It's been a while since building my last penny structure (these pictures are from 2011).
I started building penny structures on my desk at work with pocket change back when the company I worked for had night cleaners who would come in and vacuum as well as wipe down the desks. I couldn't help but laugh at the thought that the cleaners would inadvertently knock them over and have absolutely no way of stacking them back up. It would always be mildly entertaining to see if they were still standing the next day.
In retrospect I guess I was really bored back then.
Canada vs. USA
As a Canadian, I'd often find the occasional US coin mixed in with my spare change. This is usually good news as US currency is generally worth a little more than Canadian, but not when it comes to the penny. Unfortunately, American pennies are unsuitable for stacking because Abraham Lincoln's head protrudes beyond the edge, effectively making them convex in shape and unstable.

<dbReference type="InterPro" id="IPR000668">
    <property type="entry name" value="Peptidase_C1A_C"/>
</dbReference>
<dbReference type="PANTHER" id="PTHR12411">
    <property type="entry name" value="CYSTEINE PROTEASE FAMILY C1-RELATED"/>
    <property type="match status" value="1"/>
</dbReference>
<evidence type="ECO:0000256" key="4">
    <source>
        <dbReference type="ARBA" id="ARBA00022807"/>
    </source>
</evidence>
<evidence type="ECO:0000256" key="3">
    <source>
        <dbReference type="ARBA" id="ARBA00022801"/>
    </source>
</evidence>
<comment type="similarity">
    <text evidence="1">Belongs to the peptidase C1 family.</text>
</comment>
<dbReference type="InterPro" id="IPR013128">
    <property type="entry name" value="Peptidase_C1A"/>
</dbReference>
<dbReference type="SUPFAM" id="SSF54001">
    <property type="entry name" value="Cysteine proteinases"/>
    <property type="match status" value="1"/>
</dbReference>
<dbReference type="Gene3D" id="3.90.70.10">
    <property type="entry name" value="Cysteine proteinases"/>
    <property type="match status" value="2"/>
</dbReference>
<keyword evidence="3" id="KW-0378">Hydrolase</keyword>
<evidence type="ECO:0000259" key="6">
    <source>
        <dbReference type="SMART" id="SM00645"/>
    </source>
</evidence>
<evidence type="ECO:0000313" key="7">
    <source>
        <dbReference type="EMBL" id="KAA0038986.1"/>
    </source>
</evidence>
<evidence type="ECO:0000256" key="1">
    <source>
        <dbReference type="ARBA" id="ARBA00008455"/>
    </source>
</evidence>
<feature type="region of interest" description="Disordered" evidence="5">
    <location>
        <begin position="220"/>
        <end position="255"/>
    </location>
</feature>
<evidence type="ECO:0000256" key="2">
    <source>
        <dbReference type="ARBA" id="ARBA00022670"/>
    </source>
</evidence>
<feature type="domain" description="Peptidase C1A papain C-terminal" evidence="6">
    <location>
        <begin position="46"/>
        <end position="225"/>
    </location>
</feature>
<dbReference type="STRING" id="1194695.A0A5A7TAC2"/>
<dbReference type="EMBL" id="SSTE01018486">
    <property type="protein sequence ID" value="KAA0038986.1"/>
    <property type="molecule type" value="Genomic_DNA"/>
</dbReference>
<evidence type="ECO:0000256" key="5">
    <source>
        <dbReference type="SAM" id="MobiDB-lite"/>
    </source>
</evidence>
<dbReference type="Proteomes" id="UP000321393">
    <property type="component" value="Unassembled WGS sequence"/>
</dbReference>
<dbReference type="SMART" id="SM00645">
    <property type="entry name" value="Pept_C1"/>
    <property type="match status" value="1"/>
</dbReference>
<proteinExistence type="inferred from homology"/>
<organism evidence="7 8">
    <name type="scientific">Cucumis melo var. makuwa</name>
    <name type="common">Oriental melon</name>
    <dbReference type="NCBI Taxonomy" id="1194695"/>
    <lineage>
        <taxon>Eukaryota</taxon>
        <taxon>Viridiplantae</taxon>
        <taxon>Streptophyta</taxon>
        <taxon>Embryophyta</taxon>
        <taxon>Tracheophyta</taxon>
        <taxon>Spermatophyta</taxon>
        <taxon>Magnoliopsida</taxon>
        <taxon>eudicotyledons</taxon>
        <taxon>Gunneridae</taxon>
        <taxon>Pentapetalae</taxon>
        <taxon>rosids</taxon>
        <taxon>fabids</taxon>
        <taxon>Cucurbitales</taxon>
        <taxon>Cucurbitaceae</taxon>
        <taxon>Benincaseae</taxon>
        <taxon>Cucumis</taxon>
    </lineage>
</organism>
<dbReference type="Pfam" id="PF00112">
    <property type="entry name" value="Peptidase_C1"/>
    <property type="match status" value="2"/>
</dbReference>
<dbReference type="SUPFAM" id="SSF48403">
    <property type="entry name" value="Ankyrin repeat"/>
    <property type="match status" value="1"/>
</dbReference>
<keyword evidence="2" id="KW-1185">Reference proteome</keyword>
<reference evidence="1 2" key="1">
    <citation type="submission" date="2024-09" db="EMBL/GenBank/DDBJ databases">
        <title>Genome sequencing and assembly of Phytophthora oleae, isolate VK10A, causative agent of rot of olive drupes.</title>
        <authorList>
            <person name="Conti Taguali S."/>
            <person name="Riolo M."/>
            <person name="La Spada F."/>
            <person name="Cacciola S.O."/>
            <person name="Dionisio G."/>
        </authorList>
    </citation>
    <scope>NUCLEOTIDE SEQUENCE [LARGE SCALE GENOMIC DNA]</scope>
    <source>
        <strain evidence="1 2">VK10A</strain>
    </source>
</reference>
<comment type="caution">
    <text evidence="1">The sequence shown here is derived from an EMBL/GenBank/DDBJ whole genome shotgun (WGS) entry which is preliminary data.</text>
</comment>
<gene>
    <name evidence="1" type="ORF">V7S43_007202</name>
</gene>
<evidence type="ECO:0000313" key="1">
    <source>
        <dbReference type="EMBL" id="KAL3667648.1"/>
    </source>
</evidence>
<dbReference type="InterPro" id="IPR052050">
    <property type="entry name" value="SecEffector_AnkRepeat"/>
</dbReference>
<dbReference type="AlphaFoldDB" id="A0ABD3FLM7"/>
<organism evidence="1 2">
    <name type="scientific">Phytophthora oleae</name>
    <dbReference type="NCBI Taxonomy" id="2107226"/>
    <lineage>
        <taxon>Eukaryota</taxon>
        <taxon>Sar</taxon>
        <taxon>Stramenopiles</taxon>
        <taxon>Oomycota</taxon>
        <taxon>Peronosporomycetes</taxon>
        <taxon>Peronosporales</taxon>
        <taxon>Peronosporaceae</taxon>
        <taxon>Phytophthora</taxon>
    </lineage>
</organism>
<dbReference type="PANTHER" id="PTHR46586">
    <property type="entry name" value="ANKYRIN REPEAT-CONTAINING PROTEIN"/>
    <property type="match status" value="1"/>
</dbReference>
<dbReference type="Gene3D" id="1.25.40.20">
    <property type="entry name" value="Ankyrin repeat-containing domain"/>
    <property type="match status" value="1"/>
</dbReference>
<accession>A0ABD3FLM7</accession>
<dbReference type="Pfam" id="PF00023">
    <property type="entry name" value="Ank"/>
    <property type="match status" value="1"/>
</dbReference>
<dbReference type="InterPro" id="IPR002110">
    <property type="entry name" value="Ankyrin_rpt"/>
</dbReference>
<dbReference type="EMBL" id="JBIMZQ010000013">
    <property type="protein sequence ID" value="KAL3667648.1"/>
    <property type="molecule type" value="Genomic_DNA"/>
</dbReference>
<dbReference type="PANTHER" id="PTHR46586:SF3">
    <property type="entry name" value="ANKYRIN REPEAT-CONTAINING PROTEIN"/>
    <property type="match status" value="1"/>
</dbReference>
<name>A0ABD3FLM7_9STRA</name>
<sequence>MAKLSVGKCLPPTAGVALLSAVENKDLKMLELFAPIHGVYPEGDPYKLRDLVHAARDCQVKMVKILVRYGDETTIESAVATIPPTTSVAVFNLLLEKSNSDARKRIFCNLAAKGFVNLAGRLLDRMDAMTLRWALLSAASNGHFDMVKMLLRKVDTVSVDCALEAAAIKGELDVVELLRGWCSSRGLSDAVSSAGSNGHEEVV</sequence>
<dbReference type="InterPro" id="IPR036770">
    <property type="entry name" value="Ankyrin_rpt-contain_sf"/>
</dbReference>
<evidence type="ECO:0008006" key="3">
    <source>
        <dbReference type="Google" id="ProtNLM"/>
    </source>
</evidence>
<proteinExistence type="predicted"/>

From a stacking perspective, Canadian pennies are far superior to their American counterparts.
Unfortunately, back in February of 2013, the Royal Canadian Mint ended the production of the penny. Having to switch to the nickel, coin stacking has become five times more expensive in recent years, which is a good excuse to find something better to do.